As the UK and much of the wider world edges past peak infection, we are constantly reminded that we are not out of the woods yet. As we noted last week, the same can be said for markets, despite the US recording its largest monthly gain since 1987 in April. The slump and subsequent rally do however reveal some interesting short-term trends.
There are winners and losers of course. Areas of technology are often mentioned alongside supermarkets as the beneficiaries of the current conditions whereas tourism and airlines have seen their businesses decimated by fear and lockdown. Bricks and mortar Property companies face huge challenges. So far, so simple (which investment never is!).
Less widely reported is what has happened to sustainable investments. Quite simply, ‘ESG’ has outperformed the wider market, both on the way down and on the way back up.
This is not too surprising regarding the ‘E’ in the acronym – Environment. The oil price has collapsed and dragged the energy sector down with it. ‘Dirty’ sources of energy are largely shunned by ESG investment. We are all benefitting from cleaner air as business as normal has ground to a halt.
The ‘S’ and the ‘G’ – Social and Governance’ are also in the spotlight as never before. People and companies alike are acutely aware of their social impact as the man-made global recession bites and public health is the number one priority.
The governance of companies is headline news. Chief executives are applauded for taking pay cuts (often from extreme levels) and those that don’t will feel the heat of public opinion, particularly if their company is receiving state aid. The mantra ‘we are all in this together’ will be seized upon by shareholders and the public at large.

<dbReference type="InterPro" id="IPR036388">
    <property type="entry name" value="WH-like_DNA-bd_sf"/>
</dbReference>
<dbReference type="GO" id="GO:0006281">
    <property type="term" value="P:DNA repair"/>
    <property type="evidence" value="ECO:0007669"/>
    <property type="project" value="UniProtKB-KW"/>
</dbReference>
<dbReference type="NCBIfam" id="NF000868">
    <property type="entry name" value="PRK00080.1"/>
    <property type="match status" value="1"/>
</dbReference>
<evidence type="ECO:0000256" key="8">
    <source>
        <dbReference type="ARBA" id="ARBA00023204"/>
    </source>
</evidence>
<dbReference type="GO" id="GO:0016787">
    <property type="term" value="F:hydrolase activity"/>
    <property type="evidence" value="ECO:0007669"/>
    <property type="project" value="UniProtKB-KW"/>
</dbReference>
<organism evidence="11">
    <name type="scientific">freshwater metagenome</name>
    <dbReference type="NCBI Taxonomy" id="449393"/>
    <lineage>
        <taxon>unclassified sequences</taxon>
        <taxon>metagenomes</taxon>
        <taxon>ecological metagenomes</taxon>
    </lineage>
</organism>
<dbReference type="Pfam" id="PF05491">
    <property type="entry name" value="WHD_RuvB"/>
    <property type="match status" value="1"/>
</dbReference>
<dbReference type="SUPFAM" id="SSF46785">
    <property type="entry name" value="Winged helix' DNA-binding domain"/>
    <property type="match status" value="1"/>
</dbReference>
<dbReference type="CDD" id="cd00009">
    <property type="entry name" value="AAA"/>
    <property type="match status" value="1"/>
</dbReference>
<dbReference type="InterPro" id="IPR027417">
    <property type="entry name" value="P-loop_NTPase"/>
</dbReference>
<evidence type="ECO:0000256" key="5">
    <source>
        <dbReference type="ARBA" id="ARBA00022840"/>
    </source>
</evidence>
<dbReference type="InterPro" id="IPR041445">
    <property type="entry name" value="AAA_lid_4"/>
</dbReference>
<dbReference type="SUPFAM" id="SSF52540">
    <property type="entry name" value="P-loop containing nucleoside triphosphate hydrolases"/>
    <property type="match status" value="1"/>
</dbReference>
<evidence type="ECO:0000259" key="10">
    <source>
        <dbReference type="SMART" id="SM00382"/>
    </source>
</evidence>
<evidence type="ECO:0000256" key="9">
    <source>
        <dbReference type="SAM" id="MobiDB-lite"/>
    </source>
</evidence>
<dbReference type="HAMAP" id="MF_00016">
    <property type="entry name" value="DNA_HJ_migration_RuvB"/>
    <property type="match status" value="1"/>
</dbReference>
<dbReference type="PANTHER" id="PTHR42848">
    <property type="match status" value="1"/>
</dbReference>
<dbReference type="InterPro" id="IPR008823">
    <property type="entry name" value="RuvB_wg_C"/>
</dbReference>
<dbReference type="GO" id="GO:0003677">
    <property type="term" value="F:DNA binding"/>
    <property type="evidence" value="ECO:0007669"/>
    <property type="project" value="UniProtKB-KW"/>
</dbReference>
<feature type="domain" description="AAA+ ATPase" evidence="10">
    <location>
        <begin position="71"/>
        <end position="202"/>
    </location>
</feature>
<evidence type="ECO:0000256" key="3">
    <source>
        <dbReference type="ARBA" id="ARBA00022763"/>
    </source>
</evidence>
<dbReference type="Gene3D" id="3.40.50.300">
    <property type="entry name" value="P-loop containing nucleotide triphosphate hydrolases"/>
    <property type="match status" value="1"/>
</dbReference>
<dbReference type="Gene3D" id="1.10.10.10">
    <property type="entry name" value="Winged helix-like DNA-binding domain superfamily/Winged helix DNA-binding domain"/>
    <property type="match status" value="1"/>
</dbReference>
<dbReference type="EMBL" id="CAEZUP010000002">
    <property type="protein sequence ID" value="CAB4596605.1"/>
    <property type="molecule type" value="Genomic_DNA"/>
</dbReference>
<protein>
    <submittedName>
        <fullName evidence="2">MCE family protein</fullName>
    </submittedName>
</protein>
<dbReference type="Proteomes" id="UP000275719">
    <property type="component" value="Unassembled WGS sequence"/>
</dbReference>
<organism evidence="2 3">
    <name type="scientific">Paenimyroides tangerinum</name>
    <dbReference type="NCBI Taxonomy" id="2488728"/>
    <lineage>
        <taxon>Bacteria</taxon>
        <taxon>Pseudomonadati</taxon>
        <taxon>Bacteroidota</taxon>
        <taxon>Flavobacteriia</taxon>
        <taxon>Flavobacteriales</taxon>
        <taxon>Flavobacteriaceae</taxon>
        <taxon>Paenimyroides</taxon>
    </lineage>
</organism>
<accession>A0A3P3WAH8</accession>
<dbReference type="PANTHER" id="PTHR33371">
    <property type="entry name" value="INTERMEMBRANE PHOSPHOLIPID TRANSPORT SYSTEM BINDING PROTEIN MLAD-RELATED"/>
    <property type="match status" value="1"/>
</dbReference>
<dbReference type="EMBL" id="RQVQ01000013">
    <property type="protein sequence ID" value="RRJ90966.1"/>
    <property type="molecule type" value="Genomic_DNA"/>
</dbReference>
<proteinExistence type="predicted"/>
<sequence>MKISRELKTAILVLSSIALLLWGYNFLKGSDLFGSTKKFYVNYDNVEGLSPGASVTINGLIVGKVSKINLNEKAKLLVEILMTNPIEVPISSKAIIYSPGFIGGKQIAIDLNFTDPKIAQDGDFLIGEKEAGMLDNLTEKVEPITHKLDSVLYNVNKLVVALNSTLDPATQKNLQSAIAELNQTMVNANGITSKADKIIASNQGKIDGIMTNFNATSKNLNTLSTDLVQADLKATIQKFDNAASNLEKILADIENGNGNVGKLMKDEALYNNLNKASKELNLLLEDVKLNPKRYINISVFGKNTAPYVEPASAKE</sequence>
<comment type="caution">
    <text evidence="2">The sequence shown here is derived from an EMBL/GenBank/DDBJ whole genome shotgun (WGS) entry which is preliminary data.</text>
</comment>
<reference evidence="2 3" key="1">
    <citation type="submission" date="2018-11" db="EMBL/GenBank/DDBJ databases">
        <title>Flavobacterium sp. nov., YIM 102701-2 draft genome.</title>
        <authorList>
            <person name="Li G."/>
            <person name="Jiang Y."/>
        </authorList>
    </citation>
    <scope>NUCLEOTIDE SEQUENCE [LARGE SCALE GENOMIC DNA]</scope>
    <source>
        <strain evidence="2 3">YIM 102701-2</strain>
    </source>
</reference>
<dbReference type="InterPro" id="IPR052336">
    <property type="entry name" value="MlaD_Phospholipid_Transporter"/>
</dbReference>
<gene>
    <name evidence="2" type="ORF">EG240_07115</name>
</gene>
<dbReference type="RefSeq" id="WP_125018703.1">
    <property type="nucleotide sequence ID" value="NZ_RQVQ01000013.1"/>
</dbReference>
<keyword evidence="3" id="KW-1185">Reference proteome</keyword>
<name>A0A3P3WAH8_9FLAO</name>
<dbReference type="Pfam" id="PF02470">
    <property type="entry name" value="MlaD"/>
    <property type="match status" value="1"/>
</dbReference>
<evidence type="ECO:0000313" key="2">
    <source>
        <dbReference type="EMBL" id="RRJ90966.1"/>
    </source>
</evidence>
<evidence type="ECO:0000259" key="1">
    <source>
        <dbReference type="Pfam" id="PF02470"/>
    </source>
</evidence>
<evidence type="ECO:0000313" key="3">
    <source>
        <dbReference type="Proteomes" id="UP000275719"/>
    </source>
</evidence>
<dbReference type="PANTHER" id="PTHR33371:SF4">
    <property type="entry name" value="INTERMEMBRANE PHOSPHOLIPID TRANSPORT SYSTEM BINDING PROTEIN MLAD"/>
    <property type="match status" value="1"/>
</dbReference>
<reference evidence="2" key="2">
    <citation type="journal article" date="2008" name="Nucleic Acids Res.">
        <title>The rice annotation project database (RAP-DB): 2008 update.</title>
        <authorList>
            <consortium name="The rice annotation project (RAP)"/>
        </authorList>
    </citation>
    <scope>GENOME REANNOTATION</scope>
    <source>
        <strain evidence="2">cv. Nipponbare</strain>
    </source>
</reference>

In truth, the reaction to the pandemic has speeded up a theme that was already getting firmly established and it does have consequences for investment. After all, investment should be for the long term. Companies that fail the ESG test are unlikely to be successful in the long term and their share prices punished accordingly.
We will all have to get used to more government involvement in our lives. The sheer scale of the intervention will have longer term ramifications with politicians emboldened not to give up all the authority to control that is now being seen. Subtle changes maybe, but no doubt increased pressure on companies to behave well.
So ESG should be imbedded in investment analysis and we constantly look for evidence of this when researching a Fund manager’s processes. And crucially, increasing evidence that the performance is rewarding the desire to invest sustainably for the long term.
Please continue to stay safe
The Investment Team